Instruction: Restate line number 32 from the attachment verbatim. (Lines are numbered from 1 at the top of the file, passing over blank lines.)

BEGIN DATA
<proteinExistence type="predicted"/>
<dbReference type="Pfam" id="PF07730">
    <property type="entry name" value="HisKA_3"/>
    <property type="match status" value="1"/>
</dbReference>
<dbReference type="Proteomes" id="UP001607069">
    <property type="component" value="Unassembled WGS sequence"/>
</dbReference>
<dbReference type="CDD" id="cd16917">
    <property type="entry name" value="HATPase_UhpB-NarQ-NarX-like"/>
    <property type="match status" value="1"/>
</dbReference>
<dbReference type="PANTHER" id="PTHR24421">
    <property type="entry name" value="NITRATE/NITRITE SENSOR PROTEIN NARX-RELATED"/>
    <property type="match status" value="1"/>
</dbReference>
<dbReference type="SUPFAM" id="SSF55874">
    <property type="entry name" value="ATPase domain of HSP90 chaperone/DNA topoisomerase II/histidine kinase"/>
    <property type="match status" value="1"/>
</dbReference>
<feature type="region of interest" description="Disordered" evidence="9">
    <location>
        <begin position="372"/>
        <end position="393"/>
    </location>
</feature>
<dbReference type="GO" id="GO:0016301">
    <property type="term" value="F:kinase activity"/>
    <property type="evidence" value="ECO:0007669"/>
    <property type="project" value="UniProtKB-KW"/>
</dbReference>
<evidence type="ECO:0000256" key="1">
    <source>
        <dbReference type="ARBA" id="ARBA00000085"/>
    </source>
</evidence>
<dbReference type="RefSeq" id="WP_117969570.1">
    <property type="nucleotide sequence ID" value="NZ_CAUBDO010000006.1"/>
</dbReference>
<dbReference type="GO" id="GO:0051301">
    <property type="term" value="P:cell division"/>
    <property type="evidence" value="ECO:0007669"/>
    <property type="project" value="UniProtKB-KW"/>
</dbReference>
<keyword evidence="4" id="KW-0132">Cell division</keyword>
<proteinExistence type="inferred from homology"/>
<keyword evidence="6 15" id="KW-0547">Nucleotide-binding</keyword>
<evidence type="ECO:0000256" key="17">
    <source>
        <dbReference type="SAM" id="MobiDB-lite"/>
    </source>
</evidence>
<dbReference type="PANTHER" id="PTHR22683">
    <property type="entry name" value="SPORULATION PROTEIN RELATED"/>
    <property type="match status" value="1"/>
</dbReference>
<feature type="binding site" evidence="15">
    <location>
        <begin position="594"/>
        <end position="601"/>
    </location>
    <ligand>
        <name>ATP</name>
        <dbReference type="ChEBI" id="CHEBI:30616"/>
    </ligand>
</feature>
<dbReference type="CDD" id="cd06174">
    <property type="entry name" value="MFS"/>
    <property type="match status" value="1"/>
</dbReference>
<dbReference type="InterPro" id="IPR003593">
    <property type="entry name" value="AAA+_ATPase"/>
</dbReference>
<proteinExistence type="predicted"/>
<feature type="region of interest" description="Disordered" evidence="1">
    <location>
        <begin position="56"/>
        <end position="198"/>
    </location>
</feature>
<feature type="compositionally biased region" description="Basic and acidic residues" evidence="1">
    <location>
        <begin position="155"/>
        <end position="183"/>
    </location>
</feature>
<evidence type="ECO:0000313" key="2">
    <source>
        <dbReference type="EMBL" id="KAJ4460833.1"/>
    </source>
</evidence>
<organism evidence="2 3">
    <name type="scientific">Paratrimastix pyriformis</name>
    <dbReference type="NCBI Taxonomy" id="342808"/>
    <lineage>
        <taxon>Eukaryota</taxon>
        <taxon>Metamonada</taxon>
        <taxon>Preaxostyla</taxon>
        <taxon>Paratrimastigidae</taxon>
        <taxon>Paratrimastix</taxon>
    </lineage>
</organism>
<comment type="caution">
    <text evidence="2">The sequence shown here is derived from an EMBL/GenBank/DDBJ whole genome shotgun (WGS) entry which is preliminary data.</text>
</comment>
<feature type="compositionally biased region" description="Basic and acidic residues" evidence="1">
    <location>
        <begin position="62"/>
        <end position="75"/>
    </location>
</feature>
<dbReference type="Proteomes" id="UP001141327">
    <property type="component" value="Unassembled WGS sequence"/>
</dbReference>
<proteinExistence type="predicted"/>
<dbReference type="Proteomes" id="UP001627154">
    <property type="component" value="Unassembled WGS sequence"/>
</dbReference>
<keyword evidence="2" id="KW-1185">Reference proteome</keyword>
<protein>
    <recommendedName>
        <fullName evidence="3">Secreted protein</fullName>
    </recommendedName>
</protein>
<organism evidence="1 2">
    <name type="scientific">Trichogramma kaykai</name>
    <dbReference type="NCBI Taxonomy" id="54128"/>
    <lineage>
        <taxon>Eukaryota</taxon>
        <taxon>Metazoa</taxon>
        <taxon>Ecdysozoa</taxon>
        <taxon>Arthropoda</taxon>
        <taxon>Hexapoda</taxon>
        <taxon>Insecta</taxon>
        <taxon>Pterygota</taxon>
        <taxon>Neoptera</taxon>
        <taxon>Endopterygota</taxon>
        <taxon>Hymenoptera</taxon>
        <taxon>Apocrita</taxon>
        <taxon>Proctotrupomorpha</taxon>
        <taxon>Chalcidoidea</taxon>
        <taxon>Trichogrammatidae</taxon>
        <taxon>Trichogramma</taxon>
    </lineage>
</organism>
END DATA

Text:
<evidence type="ECO:0000256" key="1">